As technology advances, the future of transportation is being shaped by the rise of alternative-fuel vehicles, autonomous driving, and new business models. Government directives and commercial interests are driving these changes, with more electric vehicles (EVs) on the roads and increasing numbers of charging points being installed worldwide.

Alternative-Fuel Vehicles and Micromobility

Automakers are racing to develop electric and hydrogen-powered vehicles, as traditional internal combustion engine (ICE) cars face increasing scrutiny from authorities. micro-mobility options, such as electric scooters and e-bikes, are also on the rise, with investments in the industry resuming growth in 2021 after a contraction in 2020.

Autonomous Vehicles and Mobility-as-a-Service

Autonomous driving technology is making significant progress, but fully autonomous vehicles are still in development. Mobility-as-a-Service (MaaS) is an emerging concept that merges different transportation modes into a single service, requiring public-private partnerships to become a reality. By 2030, revenues from hailed mobility could reach between $450 billion and $860 billion, accounting for 80 to 90 percent of consumer spending in shared mobility.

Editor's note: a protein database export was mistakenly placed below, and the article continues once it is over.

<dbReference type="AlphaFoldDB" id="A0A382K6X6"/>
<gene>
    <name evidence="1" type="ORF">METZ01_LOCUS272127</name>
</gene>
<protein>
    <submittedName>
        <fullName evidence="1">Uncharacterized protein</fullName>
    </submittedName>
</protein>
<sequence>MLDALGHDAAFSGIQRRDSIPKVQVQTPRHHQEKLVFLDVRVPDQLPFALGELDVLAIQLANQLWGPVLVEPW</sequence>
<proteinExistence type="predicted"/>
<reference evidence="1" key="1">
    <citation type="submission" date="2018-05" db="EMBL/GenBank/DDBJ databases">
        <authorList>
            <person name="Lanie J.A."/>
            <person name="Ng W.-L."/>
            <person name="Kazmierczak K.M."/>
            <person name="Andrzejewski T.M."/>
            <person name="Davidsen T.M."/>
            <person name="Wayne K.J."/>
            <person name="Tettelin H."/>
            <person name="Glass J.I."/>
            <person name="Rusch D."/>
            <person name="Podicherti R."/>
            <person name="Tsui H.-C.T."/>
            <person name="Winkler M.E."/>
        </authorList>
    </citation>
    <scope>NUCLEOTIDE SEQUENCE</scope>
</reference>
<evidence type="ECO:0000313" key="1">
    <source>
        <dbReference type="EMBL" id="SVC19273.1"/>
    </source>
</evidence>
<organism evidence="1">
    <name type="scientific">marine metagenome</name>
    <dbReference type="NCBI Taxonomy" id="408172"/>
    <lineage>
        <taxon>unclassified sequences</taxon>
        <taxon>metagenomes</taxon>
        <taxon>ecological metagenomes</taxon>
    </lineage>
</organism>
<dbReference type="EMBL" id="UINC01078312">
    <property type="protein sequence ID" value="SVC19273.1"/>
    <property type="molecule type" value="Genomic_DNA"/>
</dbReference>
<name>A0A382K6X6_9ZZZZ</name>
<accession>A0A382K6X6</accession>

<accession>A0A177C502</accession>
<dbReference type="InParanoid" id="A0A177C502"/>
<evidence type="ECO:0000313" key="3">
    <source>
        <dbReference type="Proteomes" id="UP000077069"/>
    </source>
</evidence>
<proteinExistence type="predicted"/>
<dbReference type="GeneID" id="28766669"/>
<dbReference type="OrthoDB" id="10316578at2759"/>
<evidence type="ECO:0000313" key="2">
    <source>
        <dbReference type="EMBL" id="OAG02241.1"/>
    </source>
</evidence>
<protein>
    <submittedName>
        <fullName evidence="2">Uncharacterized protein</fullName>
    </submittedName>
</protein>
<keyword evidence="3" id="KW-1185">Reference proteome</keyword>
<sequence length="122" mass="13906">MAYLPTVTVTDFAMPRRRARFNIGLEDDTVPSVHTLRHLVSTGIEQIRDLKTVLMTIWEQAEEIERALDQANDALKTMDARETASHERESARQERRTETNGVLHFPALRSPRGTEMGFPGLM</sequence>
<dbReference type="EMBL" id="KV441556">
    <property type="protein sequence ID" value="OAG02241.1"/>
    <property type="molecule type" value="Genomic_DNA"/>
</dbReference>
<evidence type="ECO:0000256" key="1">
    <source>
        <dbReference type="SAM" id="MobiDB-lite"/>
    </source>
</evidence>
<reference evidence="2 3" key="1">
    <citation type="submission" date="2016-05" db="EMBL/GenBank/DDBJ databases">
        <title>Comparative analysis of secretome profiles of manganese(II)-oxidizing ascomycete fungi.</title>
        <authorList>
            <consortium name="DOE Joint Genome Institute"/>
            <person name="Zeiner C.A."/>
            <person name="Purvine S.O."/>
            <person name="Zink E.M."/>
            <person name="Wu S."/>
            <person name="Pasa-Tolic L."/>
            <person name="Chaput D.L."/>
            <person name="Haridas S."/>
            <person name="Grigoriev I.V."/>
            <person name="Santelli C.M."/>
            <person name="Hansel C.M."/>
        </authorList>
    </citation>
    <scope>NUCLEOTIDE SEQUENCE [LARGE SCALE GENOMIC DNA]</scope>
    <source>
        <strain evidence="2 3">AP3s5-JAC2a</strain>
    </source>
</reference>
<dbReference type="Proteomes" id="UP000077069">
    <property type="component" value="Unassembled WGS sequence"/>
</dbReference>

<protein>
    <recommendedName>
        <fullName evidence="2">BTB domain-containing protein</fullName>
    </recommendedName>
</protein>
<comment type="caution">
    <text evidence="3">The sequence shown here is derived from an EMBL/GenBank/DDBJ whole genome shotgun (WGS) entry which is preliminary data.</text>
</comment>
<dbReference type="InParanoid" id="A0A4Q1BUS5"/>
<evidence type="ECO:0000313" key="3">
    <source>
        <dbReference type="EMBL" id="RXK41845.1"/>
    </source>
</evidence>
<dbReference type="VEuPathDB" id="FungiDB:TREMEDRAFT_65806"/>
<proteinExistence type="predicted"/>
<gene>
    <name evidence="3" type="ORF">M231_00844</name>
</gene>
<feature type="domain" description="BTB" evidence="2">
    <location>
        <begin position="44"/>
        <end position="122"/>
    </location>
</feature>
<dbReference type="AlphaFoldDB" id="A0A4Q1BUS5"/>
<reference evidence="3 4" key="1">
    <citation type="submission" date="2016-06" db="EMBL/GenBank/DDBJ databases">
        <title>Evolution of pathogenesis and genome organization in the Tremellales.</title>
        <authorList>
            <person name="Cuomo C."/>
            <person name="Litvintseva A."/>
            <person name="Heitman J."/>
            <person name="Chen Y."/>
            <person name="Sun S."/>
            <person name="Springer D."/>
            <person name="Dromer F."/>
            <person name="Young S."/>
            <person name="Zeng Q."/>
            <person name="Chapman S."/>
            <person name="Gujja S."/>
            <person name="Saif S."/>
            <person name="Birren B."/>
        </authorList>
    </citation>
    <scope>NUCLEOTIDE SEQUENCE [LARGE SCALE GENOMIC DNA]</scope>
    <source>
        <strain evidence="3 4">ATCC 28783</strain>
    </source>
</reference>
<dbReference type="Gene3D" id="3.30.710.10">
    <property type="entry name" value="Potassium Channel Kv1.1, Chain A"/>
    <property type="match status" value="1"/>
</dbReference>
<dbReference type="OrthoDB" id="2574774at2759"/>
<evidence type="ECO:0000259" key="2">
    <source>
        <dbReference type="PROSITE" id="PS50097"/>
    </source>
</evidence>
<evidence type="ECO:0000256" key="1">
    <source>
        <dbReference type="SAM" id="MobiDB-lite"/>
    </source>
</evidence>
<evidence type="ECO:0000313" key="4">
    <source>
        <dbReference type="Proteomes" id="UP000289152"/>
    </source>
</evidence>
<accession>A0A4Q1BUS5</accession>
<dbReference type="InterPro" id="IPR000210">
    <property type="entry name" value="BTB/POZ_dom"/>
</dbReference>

Urban Air Mobility and Flying Cars

Urban air mobility (UAM), or flying cars, is another innovative concept being developed by startups for personal transportation. More than 150 cities are working on measures to reduce private vehicle use, and investors have directed over $100 billion into shared-mobility companies since 2010. The shared-micro mobility market is expected to generate up to $90 billion in 2030, with a compound annual growth rate (CAGR) of over 200 percent from 2018 to 2019 in annual yearly trip revenues.

Preparing for Changes in the Automotive and Mobility Industry

Michigan State University (MSU) is at the forefront of research and education in the field of mobility, with nearly 50 experts and their connected staff working on autonomous and connected vehicle technology. MSU has invested almost $75 million in research and development in this field over the past five years and is developing new technologies, such as algorithms and sensors, to make vehicles and roadways safer and more efficient for the future.